Graham Reid | | 1 min read
Engrossing though the clear, strong voice of Conor J O'Brien out of Dublin is -- the chief feature of this quietly gripping album -- it is the insistent, poetic first-person, image-carving narratives which become irritating at times.
O'Brien frequently writes songs from that perspective of what I call The Knowledgeable One and he will "show you the backroom where I saw the dead" (the opener), or he "was the dreamer staring out onto the main street" where the jackals are, or he has left "on a ship of promises" and his love is selfish, can you hear him now lying in this bed . . .
The songs can seem relentlessly about "you" and "I" . . . and menacing things happen to "you" while the "I" observes, knows the secrets or the truths and so on. Just gets a bit much over the long haul.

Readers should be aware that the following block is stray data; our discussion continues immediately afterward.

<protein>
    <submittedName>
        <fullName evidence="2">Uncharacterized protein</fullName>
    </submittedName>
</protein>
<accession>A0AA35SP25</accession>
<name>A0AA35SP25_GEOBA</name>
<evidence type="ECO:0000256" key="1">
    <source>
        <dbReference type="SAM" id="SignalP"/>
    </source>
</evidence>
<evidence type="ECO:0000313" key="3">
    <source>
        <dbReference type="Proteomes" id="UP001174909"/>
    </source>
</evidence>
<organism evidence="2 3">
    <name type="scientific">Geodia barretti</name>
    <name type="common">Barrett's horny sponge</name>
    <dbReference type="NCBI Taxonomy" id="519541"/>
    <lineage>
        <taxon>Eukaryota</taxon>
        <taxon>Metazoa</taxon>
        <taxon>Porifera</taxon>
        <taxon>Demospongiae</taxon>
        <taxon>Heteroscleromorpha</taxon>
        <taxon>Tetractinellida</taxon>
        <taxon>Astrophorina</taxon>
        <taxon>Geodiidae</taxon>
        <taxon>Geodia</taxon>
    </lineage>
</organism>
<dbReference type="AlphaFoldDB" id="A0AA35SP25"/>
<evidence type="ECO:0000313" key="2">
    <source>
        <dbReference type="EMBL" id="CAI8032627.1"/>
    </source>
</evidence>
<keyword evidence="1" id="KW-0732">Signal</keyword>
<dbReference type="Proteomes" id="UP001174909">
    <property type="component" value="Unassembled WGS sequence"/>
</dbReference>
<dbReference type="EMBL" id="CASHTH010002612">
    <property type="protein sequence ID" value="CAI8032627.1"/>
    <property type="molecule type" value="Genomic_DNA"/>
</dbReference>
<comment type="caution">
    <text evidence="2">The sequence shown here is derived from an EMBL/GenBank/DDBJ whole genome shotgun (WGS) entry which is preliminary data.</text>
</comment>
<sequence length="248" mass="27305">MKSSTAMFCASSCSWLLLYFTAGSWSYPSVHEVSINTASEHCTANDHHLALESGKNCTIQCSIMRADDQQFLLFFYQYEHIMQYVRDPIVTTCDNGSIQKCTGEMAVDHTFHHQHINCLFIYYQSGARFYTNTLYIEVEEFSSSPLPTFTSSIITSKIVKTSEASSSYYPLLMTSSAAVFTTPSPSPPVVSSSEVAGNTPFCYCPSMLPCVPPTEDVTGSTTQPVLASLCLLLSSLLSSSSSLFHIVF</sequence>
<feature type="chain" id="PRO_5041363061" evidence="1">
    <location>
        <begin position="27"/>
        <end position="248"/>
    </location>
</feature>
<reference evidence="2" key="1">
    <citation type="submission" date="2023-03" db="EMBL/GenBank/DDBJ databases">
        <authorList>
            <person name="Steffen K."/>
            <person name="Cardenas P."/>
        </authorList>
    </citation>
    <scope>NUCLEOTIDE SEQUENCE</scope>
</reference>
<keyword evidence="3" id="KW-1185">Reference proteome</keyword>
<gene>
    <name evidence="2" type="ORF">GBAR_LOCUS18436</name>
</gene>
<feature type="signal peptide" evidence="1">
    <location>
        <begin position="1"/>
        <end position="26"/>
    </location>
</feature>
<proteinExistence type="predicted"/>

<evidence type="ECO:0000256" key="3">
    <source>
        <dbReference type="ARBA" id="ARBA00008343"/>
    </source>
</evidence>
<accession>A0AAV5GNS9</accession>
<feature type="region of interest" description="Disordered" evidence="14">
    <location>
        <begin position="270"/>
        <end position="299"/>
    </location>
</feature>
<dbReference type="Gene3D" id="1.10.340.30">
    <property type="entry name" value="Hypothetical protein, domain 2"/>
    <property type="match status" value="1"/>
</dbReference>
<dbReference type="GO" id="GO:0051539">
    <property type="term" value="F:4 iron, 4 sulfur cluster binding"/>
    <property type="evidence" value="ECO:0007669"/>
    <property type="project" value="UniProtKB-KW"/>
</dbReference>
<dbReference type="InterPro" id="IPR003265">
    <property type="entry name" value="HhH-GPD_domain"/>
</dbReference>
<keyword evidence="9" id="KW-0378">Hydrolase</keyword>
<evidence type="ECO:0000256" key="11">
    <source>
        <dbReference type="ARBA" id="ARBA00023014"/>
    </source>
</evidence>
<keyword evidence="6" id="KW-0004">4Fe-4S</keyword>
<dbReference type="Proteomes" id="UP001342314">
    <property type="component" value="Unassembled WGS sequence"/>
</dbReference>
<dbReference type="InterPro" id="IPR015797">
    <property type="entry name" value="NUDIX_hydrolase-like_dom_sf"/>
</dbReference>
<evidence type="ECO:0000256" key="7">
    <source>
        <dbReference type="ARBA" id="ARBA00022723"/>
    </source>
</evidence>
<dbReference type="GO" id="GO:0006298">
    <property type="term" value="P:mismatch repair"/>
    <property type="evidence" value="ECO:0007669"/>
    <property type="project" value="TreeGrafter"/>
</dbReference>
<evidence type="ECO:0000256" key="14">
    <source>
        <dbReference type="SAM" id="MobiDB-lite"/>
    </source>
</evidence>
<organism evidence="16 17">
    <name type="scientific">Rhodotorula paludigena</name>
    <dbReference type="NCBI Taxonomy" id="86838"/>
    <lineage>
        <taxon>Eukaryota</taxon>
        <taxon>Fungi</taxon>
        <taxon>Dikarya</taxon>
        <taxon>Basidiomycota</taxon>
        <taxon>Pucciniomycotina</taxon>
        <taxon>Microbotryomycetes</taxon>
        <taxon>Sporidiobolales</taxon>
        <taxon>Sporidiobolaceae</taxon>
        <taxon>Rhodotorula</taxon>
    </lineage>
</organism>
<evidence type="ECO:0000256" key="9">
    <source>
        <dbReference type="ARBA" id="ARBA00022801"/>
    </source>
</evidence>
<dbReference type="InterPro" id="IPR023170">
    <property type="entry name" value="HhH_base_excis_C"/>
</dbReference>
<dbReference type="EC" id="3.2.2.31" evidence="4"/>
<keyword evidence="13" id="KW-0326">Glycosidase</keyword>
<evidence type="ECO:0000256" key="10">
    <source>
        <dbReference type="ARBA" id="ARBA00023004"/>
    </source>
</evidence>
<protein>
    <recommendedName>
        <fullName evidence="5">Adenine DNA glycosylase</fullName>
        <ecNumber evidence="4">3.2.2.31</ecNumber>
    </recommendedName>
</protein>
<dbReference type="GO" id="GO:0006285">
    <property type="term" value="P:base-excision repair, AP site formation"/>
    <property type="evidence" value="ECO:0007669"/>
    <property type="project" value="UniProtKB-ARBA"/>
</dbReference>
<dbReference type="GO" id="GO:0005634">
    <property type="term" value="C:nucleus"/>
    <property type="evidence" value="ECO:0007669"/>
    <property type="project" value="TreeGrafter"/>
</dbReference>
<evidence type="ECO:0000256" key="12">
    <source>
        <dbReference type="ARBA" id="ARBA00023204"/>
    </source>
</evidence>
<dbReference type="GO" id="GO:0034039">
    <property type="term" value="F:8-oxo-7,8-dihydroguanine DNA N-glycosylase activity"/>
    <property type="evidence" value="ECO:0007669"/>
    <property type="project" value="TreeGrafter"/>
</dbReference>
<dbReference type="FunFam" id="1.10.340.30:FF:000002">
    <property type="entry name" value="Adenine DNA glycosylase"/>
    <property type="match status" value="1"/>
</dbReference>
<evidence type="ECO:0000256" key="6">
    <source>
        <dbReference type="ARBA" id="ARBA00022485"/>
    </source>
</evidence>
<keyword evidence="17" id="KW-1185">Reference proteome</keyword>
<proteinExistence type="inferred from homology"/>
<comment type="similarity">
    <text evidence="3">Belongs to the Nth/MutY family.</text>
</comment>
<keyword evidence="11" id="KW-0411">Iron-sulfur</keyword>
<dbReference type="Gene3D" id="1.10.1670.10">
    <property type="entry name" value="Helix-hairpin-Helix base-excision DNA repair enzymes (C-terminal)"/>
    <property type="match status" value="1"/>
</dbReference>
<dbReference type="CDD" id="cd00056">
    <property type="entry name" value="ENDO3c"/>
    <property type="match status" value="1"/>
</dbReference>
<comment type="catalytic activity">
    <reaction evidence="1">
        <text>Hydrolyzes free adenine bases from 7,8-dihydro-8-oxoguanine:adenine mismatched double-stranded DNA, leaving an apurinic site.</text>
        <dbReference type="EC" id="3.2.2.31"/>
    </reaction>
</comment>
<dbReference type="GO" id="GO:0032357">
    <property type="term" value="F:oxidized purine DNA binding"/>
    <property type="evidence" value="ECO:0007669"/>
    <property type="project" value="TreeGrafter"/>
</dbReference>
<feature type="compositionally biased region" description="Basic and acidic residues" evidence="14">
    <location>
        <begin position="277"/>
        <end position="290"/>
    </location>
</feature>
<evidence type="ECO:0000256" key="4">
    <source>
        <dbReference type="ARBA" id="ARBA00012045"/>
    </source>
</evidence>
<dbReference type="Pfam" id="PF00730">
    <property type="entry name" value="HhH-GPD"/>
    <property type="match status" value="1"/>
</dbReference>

However there are some striking songs here and his earnest delivery is compelling, the music is mostly stripped back to taut piano, guitars, percussion and some supportive strings (which is exactly why you concentrate on the many words) and the rhythms drive the more upbeat numbers with a real sonic surge (churning Ship of Promises). Acoustic-driven folk-rock rarely sounds this good.
Highlights are the melancholy and enquiring The Meaning of the Ritual over slow horns, the almost-pop of the evocative Home, the chilly mood of The Pact and Twenty-Seven Strangers where he lays out a seemingly simple but poignant observation. Pieces comes with an almost Fifties-sentimental pop colouring which neatly offsets its nudge towards Bono-balladry.
Villagers is O'Brien's one-man vehicle (he plays and sings everything) and as such it is enormously ambitious and confident debut, but once he lets go of being The Knowledgeable One a little more his songs will offer more emotional engagement . . and you might feel less like a "you" being addressed.